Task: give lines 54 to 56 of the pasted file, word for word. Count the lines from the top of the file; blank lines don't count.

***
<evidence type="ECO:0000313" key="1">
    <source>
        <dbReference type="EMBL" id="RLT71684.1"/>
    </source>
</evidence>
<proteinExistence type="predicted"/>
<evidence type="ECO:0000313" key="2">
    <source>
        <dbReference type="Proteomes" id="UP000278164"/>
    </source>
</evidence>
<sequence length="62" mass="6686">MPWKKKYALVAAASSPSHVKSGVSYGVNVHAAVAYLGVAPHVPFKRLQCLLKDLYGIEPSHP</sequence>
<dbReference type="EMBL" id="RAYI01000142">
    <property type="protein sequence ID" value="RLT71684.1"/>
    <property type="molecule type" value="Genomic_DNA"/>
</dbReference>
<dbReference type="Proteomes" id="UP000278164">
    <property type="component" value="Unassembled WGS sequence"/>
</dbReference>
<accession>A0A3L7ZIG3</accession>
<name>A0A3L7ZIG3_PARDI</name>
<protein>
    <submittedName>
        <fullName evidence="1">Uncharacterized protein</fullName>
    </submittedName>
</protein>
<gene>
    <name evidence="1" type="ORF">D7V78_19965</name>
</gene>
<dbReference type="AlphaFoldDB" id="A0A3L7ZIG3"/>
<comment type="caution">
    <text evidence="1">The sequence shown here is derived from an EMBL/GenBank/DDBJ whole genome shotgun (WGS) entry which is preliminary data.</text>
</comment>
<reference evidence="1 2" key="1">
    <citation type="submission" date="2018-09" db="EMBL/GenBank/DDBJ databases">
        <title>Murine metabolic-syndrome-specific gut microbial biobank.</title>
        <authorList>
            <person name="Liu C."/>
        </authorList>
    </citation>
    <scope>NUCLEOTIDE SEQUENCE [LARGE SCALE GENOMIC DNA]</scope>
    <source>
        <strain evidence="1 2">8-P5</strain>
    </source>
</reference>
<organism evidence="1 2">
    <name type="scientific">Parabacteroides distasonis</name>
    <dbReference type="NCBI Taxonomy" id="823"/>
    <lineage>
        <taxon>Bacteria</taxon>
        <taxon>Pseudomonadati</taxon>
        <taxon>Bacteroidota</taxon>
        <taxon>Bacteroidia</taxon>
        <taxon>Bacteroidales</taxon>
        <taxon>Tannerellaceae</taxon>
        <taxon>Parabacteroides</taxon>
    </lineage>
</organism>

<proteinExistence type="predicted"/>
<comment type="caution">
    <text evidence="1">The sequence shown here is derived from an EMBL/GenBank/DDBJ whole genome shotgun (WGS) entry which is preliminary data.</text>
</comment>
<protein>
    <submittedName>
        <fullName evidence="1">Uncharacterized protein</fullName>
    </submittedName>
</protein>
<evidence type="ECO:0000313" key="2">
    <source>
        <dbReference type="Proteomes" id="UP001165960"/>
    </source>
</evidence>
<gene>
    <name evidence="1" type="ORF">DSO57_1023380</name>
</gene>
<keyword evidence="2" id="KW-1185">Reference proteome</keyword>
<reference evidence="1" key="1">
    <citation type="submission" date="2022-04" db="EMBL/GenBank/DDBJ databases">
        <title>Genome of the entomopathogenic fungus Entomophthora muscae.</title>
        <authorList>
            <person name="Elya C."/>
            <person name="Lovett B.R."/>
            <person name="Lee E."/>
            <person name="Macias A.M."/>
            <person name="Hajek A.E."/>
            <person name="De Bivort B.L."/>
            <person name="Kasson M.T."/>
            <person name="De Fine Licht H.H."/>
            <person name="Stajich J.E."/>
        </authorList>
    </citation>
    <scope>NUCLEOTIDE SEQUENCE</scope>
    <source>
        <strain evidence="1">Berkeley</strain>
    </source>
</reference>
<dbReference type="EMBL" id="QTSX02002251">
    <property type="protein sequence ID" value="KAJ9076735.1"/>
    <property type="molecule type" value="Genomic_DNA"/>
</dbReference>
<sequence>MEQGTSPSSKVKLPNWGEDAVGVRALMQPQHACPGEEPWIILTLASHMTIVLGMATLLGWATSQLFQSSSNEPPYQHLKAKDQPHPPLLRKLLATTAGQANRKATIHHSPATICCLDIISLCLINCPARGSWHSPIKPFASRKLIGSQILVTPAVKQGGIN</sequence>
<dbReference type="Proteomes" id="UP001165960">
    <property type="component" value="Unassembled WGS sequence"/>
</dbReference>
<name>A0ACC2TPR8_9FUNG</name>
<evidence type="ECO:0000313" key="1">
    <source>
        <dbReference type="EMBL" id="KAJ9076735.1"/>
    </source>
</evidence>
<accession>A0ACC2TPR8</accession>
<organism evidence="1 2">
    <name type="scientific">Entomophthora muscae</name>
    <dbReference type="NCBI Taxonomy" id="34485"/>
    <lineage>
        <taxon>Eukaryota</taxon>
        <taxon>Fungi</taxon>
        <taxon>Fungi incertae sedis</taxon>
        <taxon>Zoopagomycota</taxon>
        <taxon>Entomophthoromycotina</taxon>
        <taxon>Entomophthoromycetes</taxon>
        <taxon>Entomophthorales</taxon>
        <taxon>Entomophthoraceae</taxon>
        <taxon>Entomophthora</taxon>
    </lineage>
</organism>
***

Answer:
        <taxon>Bacteroidales</taxon>
        <taxon>Tannerellaceae</taxon>
        <taxon>Parabacteroides</taxon>